It sounds good on paper. But how does it work? Here are three simple practices I often share with my clients to help them achieve harmony in their lives.

1. Define What Matters Most

The types of people I generally work with in my practice are highly motivated, passionate individuals. They have long lists of things they want to accomplish in both life and in business. Ask a person like this to write down what he wants to accomplish in a day, and he’ll fill the page with twenty-some items. Then, he’ll be disappointed with himself when he only accomplishes five things. In addition to this pressure, he also feels a strong responsibility for the other people in his life and business. He can easily lose track of his own daily goals by answering questions, making decisions, clearing roadblocks and putting out fires for other people. Sound familiar?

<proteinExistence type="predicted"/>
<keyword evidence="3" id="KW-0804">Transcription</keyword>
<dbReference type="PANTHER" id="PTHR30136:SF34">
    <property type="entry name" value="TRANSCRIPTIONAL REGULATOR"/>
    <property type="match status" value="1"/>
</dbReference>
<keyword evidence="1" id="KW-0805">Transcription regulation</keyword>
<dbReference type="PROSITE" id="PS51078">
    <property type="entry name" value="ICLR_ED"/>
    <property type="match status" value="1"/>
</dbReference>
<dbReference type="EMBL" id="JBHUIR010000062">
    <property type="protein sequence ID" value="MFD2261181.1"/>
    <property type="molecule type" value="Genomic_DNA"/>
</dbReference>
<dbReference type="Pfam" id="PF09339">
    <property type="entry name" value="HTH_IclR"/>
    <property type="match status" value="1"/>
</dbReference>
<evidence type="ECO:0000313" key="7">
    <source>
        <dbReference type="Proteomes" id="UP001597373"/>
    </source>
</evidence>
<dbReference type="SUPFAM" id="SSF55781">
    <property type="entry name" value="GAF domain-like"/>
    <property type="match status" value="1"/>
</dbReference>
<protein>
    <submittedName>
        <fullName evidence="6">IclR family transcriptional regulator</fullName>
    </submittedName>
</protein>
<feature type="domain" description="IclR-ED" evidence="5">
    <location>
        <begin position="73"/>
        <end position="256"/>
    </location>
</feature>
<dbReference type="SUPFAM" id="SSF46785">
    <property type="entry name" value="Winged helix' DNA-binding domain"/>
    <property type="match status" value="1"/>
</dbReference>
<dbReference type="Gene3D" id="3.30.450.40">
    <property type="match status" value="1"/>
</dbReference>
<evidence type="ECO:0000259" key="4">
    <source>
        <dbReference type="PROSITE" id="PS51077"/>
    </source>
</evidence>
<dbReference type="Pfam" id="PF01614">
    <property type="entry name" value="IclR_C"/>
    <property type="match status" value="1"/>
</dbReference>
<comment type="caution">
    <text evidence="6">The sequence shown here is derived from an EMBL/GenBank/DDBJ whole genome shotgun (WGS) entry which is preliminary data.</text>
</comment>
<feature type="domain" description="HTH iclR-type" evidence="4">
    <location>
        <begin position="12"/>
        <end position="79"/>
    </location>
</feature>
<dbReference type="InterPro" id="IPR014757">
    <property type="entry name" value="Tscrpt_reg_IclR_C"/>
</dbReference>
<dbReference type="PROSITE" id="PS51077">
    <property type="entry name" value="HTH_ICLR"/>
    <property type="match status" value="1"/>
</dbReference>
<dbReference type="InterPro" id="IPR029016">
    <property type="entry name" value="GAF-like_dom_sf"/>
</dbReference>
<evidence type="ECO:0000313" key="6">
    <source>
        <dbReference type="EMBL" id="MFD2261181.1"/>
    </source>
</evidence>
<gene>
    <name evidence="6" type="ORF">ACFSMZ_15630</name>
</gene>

It’s very difficult to hear the voice of your own soul in the midst of such madness. Unless you’re confident about what you believe, what you want to do, where you want to be, who you want to be with and what you want to be remembered for, someone or something else will figure all that stuff out for you. And that greatly endangers your opportunity to experience happiness.

Taking the time to figure out what matters most also can also help you to be more efficient . An awareness of what’s important means that you will almost automatically filter out the things that aren’t, and that makes decision making much quicker and easier to do.

So, why not take out a piece of paper right now and write down the things that matter most to you? First, think about the big things. What do you want to be remembered for? What legacy do you want to leave on this earth? Next, think about the smaller things. List three things that apply to “Work” and three things related to your “Life.” Resist the temptation to write more than three. Remember – harmony is often about getting rid of the things that don’t matter most.

2. Plan, Prepare and Schedule